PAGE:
Posted in Archive, June 2015

A sea of Drs


Today, as is usual for my six weekly routine, I went up to London to see my neurologist for my injections. I sat in the waiting room running through my list of questions with my mother “Whats the likely hood of the injections making my CRPS worse again? How likely am I to pass on HLA-DRB1 type Dystonia?” etc. The patient before me stumbled back out towards us all a flutter mumbling to her partner how she could not believe the Dr was leaving. The importance of my questions vanished. My neuro, my glimmer of light in a sea of Drs who drive me to the ends of my wit and leave me wanting to throttle them, leaving? I was vaguely aware of my mum pointing out not to get emotional until he had confirmed what I had overheard.

Sadly my neurologist is moving to another hospital where they do not run a botox clinic. He has asked that I email him regular updates, and has said that if things ever take a turn for a worse I just have to ask for a referral to him and he will see me. All this is extremely sweet and reassuring. I’d like to say I smiled and congratulated him, but if I’m honest I cried…a lot. It may seem like a small thing having to transfer too a new neurologist but when I first became ill I had several absolutely hideous neurologist who dismissed my symptoms. They blamed them on stress and my history of abuse, they refused to listen when I pointed out that I had become ill at a point in my life when I was the happiest I had ever been and had moved on from my past. My neurologist was the first to take me seriously and help me. I’m terrified of being handed over to another heinous consultant.

I have one more appointment with my Dr before he leaves, which will give me an opportunity to thank  him (without crying this time) for all that he has done for me. After that it will be the start of a new chapter, hopefully one just as positive.


I'm 27 years old, a mother, author, partner and spoonie. I suffer from Dystonia,POTS, EDS, Osteoarthritis and Lyme Disease. I have set up my blog to help spread awareness and bring light to this condition. This blog will be full of all my experiences that happen during my dystonia and chronic illness journey, from natterings, musings, moans, laughs, highs and lows. :-) It will be a little bit of everything

2 thoughts on “A sea of Drs

  1. Dystonia Muse – I'm a friend, daughter, sister, creative mind, honorary auntie, fan of the quantum mechanical, hopefully one-day spouse, now also health care advocate, here to share my life-journey with the neurological movement disorder, Dystonia, which began with a "mis-step" when I was 8-1/2. Though Dystonia may have staged a coup over certain body parts, my heart and soul remain firmly my own. I invite you to join me on my quest to find the comedic lurking in this chronic epic!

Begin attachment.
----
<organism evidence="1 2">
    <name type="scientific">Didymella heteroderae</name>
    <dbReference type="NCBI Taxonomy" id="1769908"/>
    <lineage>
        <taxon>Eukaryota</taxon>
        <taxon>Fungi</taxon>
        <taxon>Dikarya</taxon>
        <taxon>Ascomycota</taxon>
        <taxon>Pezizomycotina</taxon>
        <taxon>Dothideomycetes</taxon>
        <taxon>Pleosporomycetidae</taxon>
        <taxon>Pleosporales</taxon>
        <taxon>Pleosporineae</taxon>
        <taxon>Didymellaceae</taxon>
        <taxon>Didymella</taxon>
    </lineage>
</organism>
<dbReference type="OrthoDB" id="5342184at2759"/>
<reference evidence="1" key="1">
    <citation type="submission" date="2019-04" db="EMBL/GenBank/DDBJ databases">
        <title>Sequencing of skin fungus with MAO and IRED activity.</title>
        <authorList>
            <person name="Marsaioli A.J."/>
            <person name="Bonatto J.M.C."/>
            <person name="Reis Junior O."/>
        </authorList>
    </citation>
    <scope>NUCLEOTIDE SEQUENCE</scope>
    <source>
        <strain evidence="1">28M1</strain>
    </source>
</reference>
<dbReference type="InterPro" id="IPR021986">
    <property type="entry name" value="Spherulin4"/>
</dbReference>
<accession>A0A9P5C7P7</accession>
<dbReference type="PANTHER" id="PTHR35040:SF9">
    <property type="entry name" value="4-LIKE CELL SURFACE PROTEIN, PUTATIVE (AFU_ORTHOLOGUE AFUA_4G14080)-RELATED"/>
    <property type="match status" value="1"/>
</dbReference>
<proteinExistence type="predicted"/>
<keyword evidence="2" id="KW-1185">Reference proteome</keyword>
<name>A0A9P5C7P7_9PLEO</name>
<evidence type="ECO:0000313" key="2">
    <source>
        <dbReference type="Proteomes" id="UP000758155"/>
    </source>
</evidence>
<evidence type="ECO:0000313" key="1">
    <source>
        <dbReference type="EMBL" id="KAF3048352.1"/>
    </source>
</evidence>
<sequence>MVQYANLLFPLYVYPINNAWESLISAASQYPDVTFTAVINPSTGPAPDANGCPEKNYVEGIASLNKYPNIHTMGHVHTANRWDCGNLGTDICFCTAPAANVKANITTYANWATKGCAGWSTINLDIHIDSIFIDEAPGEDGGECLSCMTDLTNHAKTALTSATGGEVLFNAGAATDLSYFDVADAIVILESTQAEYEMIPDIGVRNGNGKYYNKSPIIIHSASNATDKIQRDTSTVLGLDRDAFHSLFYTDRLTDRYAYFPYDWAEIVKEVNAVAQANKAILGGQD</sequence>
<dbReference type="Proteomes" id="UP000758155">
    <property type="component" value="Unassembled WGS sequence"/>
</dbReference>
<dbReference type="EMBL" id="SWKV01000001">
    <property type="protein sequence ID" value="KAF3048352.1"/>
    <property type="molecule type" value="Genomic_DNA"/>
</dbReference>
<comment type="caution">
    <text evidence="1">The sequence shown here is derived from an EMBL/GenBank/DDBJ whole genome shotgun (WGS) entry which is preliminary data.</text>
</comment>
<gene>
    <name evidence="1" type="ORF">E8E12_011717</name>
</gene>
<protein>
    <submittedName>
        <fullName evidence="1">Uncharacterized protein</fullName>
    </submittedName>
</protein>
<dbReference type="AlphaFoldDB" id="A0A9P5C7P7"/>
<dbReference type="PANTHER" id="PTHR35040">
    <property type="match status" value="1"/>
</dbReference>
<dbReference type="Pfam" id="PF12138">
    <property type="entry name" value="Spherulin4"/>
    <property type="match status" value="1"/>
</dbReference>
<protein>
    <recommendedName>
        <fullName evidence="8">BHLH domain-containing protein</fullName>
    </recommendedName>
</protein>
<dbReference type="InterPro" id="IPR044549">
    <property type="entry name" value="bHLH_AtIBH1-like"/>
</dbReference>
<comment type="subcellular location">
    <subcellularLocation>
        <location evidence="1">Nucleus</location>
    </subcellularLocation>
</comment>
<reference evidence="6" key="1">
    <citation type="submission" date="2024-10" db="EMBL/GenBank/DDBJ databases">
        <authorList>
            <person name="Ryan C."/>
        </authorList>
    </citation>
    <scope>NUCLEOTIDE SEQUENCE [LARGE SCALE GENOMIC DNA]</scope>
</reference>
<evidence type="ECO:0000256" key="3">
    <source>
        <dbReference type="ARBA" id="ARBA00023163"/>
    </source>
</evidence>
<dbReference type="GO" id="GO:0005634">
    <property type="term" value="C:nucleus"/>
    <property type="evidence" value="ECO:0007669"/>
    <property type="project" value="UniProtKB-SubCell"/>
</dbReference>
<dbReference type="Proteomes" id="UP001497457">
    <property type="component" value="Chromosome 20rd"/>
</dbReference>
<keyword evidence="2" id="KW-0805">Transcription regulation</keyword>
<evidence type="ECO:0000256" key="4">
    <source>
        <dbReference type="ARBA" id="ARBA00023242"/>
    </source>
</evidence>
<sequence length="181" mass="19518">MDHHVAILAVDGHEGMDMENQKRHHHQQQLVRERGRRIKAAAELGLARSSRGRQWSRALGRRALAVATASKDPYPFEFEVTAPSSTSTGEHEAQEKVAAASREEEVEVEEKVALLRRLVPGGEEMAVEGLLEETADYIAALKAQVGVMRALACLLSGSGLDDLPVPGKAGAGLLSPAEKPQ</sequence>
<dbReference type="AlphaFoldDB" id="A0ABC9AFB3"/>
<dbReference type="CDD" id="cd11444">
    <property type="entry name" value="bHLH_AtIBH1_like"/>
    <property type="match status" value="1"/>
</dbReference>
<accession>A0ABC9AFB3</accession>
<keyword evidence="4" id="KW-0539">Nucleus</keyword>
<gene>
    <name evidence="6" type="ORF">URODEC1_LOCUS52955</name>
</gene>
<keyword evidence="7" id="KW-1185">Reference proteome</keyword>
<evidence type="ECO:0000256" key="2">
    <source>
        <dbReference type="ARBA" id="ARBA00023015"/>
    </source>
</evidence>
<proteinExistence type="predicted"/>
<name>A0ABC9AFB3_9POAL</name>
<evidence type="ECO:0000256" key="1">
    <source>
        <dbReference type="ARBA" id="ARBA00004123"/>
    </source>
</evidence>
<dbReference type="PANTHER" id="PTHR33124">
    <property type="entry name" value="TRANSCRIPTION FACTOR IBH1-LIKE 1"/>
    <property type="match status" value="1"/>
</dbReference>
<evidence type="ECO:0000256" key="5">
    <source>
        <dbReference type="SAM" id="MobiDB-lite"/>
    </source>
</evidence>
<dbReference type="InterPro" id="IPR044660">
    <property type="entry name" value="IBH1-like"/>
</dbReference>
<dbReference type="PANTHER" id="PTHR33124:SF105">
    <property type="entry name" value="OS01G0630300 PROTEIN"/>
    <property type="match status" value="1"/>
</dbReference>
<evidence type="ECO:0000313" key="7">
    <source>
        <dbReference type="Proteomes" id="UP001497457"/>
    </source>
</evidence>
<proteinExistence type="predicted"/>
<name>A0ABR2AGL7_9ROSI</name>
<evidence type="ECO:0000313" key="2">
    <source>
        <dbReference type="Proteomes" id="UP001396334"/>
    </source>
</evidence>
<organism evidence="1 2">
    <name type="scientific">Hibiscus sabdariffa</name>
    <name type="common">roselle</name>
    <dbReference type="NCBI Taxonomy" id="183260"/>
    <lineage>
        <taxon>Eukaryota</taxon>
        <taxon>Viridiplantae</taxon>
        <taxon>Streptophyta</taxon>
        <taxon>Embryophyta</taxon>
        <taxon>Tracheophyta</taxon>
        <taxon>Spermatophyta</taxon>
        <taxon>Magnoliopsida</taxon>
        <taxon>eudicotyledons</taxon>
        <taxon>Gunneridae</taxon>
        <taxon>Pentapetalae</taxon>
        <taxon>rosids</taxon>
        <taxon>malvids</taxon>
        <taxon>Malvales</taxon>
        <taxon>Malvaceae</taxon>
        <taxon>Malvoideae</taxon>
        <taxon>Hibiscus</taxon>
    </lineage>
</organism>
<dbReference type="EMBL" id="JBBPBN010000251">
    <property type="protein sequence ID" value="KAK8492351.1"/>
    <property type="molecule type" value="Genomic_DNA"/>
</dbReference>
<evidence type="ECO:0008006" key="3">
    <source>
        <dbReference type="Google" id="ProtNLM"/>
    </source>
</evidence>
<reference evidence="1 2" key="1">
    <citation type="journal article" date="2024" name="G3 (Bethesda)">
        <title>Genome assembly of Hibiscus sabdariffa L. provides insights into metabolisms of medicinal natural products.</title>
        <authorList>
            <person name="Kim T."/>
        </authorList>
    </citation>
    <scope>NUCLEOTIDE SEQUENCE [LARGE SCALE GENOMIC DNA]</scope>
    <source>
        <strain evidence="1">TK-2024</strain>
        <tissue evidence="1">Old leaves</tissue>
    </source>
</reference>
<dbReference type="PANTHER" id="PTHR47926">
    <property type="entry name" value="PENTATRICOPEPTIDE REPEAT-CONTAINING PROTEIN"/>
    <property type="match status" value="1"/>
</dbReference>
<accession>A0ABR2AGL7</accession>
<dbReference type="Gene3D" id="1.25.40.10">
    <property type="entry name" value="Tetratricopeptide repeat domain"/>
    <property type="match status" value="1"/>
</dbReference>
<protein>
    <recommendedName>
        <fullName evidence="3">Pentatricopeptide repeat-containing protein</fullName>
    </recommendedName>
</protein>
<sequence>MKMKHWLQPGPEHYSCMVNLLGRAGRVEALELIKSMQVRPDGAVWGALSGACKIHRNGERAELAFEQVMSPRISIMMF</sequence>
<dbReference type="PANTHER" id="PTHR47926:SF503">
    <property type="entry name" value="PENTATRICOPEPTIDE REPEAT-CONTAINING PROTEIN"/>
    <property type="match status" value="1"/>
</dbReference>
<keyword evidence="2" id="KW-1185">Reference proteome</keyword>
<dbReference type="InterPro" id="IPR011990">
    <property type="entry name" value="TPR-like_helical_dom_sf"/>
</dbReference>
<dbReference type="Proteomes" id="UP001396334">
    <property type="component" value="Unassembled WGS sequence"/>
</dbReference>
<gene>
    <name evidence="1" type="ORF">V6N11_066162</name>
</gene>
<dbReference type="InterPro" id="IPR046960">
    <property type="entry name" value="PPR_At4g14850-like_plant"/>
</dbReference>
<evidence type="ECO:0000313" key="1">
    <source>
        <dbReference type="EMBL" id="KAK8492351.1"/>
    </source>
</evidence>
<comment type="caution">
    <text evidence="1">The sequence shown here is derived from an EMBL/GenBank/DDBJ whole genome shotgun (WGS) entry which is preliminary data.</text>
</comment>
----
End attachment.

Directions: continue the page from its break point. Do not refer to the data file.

Dystonia Muse says:

    Rebecca, I totally understand your feelings and it’s my sincere hope you will find another neurologist to provide the quality of care you deserve. You have my warmest wishes. -Pamela-

  2. Jessiejay – Melbourne, Victoria – I'm a fighter through and through. This is a blog I've started is about my secret battles as a Zebra Girl. I'll try my best to share as much as often as I can, I may be strong but I doesnt mean it's been a pretty ride. This is a tale of survival...and out here it's a wild world I'm in.
    Jessiejay says:

    Lovely i completely get the sinking horrible feeling you get when you find out a Dr is leaving (or for me most recently I have to move on from my usual GP because I’ve reached the age bracket for the service), not only do you have to find someone that is willing to take on a complex patient, with a large team that needs to be kept in the loop and also willing to provide the time for regular lengthy appointments….but you then have to try to find the right “fit”. Someone who is not only understanding of the conditions but also how they have come about (its not all inner heads!!!!) and also someone with the right personality, when you are young and dealing with chronic complex illness and disability it is already a big enough burden without a Dr that you don’t get along with or are even scared to call when you have a crisis. I just want to let you know that your fellow zebra spoonie community gets you, we are here for you (please feel free to contact me if you want) and we feel your pain, in so many different ways. I’m sending love, gentle hugs and encouraging thoughts from Australia.

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